Phenomenological excavation of archaeological cognition or how to hunt mammoth
Archaeology is a science, specifically a cultural science, and subspecifically an historical science. It is devoted to the objective description and explanation of long term continuity and change in what are best called human worlds. Archaeologists often say they seek to account for lifeways, but speaking of worlds will help keep it remembered that it is not just this or that pattern of behavior but the entirety of manners in which people in a society individually and collectively relate in all mental and physical ways to one another and to their animal, vegetable, and mineral surroundings that is the theme of archaeological inquiry. Archaeology is part of cultural anthropology.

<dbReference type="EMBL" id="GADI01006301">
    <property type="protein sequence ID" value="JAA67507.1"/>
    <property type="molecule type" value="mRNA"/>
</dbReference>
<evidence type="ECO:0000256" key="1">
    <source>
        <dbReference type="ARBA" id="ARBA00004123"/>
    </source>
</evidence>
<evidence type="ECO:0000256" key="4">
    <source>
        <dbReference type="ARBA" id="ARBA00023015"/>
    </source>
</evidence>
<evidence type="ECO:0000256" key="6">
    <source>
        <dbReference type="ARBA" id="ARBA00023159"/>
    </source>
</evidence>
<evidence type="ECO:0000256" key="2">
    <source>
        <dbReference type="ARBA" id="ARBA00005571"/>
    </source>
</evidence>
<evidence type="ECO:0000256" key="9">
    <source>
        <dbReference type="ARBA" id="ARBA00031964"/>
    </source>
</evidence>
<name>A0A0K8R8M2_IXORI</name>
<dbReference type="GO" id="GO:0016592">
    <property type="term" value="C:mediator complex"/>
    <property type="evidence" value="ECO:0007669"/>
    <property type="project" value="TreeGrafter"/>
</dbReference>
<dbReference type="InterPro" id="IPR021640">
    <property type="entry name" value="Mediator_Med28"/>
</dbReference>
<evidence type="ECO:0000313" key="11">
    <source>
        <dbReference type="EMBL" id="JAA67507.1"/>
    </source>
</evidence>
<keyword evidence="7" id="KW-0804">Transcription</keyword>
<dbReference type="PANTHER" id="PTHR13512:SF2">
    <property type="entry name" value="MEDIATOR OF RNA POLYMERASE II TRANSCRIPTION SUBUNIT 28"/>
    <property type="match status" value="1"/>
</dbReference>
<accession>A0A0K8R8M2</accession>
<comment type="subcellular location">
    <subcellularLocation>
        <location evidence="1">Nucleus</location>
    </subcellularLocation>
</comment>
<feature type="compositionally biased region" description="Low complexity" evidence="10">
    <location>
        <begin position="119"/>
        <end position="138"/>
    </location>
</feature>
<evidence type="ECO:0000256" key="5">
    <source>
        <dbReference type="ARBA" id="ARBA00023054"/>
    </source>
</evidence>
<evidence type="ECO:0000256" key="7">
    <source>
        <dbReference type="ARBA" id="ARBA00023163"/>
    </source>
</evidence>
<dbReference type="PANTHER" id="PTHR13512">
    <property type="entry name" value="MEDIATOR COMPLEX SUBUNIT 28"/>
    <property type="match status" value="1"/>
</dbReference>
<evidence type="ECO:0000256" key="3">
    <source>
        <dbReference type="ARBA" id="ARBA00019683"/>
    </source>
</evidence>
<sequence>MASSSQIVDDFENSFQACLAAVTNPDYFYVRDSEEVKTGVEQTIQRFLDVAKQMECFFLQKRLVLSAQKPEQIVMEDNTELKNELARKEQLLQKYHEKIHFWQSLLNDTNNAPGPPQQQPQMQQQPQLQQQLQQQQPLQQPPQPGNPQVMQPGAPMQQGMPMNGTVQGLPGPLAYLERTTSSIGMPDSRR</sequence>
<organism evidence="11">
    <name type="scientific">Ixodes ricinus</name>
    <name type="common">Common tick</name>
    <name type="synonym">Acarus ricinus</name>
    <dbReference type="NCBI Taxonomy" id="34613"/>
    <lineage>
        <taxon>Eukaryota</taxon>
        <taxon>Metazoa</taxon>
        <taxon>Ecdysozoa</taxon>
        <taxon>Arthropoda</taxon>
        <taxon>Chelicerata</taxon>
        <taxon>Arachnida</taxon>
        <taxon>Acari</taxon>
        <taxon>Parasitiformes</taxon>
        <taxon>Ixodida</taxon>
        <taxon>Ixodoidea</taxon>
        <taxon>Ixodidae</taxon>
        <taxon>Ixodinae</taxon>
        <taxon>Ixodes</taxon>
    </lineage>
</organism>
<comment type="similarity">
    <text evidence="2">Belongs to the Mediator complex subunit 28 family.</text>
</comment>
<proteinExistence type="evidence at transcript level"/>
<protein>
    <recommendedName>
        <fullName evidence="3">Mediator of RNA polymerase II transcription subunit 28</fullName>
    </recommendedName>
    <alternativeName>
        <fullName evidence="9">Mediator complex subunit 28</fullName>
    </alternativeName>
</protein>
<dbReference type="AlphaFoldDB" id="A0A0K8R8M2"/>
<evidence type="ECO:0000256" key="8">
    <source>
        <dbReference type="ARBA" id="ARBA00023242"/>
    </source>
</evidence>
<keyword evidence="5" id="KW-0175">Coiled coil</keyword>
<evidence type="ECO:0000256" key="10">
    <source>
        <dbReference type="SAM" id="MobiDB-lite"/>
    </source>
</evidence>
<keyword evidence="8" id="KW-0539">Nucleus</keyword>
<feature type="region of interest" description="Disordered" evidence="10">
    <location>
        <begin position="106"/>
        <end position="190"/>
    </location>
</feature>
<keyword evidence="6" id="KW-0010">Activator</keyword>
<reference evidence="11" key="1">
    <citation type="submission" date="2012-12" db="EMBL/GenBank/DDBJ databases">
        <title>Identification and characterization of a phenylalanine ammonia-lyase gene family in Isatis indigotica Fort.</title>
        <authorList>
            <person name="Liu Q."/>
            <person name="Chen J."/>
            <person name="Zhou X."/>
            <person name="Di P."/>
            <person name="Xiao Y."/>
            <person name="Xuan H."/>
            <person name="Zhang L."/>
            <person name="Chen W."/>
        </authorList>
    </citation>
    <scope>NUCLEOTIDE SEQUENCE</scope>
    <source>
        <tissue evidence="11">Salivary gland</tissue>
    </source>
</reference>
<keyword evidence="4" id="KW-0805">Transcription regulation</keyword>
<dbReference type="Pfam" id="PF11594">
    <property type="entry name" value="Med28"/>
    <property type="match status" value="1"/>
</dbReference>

Embree, L. (1994)., Phenomenological excavation of archaeological cognition or how to hunt mammoth, in T. J. Stapleton (ed.), The question of hermeneutics, Dordrecht, Springer, pp. 377-395.
This document is unfortunately not available for download at the moment.